Core Stability Exercises to Decrease Chronic Low Back Pain
By: Caitlin Scheib
Most people experience low back pain at some point in their lifetime. It may be from sitting in a car for extended periods of time, running, doing construction work, hitting a PR on a power clean, or even carrying a baby in your arms on one side. All of these activities involve a different level of core strength and stability, however, they all depend on it! Core stability is more complex than being able to do 100 crunches. It involves the musculature that connects each vertebra together as well as the more superficial musculature that connects the trunk and hips. These body segments must work together to keep the spine stable while performing the movements that are required. Some muscles are considered a “prime mover”, meaning those muscles are in charge of that action, while other muscles are considered a “stabilizer” in that they make sure there is no movement occurring. All together, core stability is essential for almost every movement that the body is able to perform. Below are three great examples of exercises that help to build core stability:
Lawn Mowers with Resistance
To perform: place leg closest to the resistance cable in front in a lunge position. The opposite hand will hold the resistance cable so the arm is across the body. Arm remains straight while going down into the lunge. Keep weight shifted on the front leg while driving through the hips to stand and rotate outwards. Control the movement back into the lunge position without allowing the cable to pull you out of position. Complete 2-3 sets of 10-15 reps. This exercise helps to increase glute strength, which in turn will help to create better core stability in functional movements.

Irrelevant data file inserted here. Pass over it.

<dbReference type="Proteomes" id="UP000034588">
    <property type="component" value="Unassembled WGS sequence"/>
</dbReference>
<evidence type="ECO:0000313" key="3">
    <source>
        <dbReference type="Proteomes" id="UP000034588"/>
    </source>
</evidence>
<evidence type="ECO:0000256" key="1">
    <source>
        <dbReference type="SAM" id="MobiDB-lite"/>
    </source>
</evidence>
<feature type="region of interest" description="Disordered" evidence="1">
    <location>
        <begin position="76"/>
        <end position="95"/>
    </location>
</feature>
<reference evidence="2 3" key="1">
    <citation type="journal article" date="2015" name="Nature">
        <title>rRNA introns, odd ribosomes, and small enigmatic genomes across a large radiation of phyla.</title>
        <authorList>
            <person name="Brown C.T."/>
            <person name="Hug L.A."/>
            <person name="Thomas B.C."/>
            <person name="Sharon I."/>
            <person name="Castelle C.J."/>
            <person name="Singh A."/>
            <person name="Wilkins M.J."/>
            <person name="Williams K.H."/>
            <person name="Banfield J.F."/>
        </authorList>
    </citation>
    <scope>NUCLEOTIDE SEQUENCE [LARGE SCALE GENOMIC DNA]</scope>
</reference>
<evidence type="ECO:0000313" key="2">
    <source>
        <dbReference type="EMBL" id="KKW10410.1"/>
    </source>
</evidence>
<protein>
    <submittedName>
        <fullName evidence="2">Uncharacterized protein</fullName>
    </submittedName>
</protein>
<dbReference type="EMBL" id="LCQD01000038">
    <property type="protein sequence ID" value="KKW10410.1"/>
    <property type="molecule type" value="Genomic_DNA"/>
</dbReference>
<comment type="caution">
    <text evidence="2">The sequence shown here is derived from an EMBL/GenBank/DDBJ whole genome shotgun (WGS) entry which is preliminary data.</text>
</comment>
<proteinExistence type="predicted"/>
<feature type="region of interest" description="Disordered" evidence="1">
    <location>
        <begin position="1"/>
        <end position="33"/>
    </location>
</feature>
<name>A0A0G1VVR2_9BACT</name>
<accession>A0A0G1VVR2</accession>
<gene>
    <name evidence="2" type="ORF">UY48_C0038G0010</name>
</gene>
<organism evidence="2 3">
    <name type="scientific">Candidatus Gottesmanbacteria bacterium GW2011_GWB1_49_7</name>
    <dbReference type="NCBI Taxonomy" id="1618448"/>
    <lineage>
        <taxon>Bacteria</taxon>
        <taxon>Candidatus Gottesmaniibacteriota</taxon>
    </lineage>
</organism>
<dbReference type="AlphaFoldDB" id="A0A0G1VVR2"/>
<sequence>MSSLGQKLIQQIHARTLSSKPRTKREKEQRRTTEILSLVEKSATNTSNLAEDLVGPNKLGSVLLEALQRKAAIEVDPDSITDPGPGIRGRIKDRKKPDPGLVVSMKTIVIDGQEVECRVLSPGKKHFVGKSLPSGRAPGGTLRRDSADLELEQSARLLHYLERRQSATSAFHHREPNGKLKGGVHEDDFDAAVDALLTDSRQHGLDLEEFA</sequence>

Plank with Resisted Rotation
To perform: start in a push up position with the hand closest to the cable in front of the cable. Throughout the movement, make sure to maintain a pelvic neutral position while contracting the core muscles in towards the spine. Opposite hand will hold the resistance cable so the arm reaches underneath the body. Rotate away from the cable while maintaining all balance on one hand and both feet keeping a good plank position. Return to initial starting position with arm reaching underneath the body. Complete 2-3 sets of 10-15 reps. This exercise helps train the core musculature to stabilize the vertebrae with a rotational component added with resistance.
Side Plank Row with Hip Bridges
To perform: begin in a side plank position facing the cable on elbow. With the arm not on the ground, grab the cable with arm straight and some resistance on the cable. While holding a stable side plank position, perform a row with the top arm making sure to initiate the movement by squeezing the scapula back towards the spine. Complete 10 rows in this position. On the 10th row, hold shoulder back in the row position and perform 10 side bridges. While performing the side bridge, only allow the hip to lightly touch the ground before coming back into the full side plank position. Complete 10 side bridges with row hold. Complete 2-3 sets of each exercise. This exercise targets more of the lateral musculature of the vertebrae including the internal and external obliques. This builds core stability by maintaining a neutral spine while having a resistance placed horizontally on the body.